Moral hazard and the financial crisis of 2007-9: An Explanation for why the subprime mortgage defaults and the housing market collapse produced a financial crisis that was more severe than any previous crashes (with exception of the Great Depression of 1929)
This paper examines the financial crisis in 2007-9 that was more severe than previous crashes, including the dot-com crash of 2001 and the market crash of 1987 (with the exception of the Great Depression of 1929). This severity was due to excessively risky speculative bets taken by the executives of financial institutions. When the ?housing bubble? burst, these speculative bets, which were based on the U.S. housing market and the subprime mortgages, triggered the financial systemic failures of the U.S. in June 2007 (the subprime mortgage crisis) and September 2008 (the shadow-banking crisis). The systemic financial failure of September 2008 (the shadow-banking crisis) was greatly amplified by excessively risky speculations and this led to a rapid deterioration of the entire global economy. This paper examines the potential for moral hazard in the financial system leading up to this crisis, and attempts to determine if this was a motivating factor in these risky bets.
References listed on IDEAS
Please report citation or reference errors to , or , if you are the registered author of the cited work, log in to your RePEc Author Service profile, click on "citations" and make appropriate adjustments.:
- George A. Akerlof, 2009. "How Human Psychology Drives the Economy and Why It Matters," American Journal of Agricultural Economics, Agricultural and Applied Economics Association, vol. 91(5), pages 1175-1175.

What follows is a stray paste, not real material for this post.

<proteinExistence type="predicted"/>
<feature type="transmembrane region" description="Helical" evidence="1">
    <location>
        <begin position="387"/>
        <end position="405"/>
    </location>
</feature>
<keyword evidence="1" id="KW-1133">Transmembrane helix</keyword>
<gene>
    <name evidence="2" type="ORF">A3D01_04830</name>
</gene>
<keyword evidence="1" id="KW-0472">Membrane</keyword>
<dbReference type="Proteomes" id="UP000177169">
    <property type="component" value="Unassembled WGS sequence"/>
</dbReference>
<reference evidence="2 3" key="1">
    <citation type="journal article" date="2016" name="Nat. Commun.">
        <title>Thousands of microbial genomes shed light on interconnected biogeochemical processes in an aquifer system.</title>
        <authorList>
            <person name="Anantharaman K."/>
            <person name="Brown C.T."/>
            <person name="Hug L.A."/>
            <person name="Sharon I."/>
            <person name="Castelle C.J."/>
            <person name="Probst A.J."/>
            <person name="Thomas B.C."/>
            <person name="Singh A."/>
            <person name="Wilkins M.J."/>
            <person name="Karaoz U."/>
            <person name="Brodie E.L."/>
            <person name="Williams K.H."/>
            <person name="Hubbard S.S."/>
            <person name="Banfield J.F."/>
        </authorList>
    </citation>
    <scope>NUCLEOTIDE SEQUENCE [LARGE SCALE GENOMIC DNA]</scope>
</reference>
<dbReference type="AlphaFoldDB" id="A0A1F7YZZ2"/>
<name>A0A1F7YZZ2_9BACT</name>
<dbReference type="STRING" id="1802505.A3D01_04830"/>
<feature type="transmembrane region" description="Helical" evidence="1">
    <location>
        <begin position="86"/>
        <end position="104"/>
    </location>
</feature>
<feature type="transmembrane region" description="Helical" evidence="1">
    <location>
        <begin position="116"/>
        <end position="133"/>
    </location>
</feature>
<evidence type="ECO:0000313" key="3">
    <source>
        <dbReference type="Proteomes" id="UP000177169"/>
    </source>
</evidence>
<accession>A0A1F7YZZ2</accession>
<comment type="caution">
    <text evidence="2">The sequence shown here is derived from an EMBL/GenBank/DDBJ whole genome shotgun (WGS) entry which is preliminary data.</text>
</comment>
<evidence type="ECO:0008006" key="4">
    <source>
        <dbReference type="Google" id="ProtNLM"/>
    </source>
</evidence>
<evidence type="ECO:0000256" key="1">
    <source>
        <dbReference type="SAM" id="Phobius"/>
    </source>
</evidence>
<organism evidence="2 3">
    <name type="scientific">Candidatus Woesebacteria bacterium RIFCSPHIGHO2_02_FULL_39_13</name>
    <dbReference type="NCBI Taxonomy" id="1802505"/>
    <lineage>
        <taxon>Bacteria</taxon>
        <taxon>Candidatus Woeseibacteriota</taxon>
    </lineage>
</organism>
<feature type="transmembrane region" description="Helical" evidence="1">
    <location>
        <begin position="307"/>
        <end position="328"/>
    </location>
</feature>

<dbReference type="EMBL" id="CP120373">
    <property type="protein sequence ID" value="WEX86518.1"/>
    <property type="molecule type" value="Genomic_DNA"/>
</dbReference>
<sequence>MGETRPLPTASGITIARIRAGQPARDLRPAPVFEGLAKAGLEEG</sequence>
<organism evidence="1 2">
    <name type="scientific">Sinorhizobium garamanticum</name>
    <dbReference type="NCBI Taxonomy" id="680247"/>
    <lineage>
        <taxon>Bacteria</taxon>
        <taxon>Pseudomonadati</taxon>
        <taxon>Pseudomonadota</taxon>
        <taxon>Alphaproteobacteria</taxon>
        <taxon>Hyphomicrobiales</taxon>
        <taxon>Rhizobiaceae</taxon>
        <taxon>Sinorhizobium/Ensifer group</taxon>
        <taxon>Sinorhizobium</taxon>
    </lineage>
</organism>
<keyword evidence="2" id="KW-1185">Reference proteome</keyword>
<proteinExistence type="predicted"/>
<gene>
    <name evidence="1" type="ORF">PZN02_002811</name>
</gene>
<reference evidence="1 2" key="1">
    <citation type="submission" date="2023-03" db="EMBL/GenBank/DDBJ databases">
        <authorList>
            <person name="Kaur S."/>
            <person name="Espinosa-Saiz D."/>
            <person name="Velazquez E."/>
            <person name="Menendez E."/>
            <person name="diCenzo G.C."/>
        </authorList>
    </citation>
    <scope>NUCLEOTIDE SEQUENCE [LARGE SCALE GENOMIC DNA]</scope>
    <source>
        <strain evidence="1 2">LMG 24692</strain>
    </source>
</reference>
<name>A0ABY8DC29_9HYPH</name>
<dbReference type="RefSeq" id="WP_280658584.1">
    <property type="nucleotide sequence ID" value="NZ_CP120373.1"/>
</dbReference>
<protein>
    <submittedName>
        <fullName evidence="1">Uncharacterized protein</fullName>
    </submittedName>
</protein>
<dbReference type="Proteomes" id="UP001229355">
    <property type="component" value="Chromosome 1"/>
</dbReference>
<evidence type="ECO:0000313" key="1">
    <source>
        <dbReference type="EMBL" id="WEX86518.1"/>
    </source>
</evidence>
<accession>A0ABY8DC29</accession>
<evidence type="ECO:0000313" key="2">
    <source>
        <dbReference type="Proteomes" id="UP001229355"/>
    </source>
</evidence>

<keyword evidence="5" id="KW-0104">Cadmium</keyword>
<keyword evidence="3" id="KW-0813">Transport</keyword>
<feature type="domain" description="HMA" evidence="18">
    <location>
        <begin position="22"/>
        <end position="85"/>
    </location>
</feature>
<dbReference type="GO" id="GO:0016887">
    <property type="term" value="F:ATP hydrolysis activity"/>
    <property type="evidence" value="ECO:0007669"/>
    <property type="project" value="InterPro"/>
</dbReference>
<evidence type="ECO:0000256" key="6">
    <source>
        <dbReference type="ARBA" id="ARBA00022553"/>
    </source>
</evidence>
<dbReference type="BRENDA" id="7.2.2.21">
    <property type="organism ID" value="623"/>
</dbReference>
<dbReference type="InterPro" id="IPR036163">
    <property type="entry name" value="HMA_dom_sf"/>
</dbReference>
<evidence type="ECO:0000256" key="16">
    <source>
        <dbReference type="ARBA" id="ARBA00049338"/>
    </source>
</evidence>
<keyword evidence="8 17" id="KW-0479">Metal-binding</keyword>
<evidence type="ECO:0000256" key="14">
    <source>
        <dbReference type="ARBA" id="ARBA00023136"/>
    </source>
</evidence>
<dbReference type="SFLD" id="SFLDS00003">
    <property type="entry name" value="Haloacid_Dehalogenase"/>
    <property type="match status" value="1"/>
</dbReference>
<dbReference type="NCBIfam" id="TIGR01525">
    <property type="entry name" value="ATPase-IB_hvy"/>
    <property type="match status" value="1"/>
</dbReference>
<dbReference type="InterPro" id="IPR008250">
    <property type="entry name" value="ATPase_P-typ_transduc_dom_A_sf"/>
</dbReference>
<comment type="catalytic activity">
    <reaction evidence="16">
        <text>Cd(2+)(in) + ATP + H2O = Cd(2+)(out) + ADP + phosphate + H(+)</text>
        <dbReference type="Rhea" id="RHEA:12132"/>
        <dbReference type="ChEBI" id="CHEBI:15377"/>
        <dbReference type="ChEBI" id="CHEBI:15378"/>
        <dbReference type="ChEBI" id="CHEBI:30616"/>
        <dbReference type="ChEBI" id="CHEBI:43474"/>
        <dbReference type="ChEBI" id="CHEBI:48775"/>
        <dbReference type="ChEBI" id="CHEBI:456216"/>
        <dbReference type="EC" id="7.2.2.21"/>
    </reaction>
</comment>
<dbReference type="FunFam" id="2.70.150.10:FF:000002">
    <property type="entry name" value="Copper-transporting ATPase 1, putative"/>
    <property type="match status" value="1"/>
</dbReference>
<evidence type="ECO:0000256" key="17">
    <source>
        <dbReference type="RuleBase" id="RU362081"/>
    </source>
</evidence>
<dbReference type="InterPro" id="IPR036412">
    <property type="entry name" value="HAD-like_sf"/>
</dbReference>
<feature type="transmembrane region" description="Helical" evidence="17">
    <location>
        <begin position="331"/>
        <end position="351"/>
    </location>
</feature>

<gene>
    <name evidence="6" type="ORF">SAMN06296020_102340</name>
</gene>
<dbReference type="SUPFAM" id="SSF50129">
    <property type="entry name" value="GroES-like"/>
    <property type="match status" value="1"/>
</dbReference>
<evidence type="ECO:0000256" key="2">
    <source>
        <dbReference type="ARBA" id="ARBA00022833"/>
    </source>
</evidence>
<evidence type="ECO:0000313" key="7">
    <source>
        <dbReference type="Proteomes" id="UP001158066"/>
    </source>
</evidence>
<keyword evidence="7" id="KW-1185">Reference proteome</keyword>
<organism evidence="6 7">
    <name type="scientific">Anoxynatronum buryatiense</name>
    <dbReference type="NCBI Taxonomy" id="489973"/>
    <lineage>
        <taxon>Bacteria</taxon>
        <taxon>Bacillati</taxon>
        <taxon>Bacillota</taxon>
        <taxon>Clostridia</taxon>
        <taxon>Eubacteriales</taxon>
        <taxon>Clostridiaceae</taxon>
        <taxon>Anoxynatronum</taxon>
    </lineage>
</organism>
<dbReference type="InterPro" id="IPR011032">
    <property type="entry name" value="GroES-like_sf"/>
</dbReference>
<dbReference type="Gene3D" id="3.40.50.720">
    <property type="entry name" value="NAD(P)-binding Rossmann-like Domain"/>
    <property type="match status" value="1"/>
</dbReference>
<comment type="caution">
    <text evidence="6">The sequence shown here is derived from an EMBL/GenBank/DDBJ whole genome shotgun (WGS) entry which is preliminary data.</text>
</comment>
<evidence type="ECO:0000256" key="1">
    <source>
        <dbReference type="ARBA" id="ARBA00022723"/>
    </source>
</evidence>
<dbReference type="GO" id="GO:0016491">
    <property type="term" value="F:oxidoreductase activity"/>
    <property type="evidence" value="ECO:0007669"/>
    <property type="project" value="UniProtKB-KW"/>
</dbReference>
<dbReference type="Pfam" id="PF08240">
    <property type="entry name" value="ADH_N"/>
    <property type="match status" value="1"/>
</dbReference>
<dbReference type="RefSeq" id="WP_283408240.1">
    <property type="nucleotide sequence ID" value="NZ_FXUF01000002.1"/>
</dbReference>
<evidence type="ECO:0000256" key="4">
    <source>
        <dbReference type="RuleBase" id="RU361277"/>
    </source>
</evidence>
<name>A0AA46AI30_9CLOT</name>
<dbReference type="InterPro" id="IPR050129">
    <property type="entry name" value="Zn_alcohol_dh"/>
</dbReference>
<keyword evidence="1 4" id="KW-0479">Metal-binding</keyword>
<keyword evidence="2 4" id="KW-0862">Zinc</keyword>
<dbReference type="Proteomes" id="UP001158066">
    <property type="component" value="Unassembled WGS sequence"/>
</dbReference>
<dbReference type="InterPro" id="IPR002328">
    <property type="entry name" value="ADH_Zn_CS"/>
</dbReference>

When requesting a correction, please mention this item's handle: RePEc:pil:wpaper:46. See general information about how to correct material in RePEc.
For technical questions regarding this item, or to correct its authors, title, abstract, bibliographic or download information, contact: (Nuno Reis)
If you have authored this item and are not yet registered with RePEc, we encourage you to do it here. This allows to link your profile to this item. It also allows you to accept potential citations to this item that we are uncertain about.
If references are entirely missing, you can add them using this form.
If the full references list an item that is present in RePEc, but the system did not link to it, you can help with this form.
If you know of missing items citing this one, you can help us creating those links by adding the relevant references in the same way as above, for each refering item. If you are a registered author of this item, you may also want to check the "citations" tab in your profile, as there may be some citations waiting for confirmation.
Please note that corrections may take a couple of weeks to filter through the various RePEc services.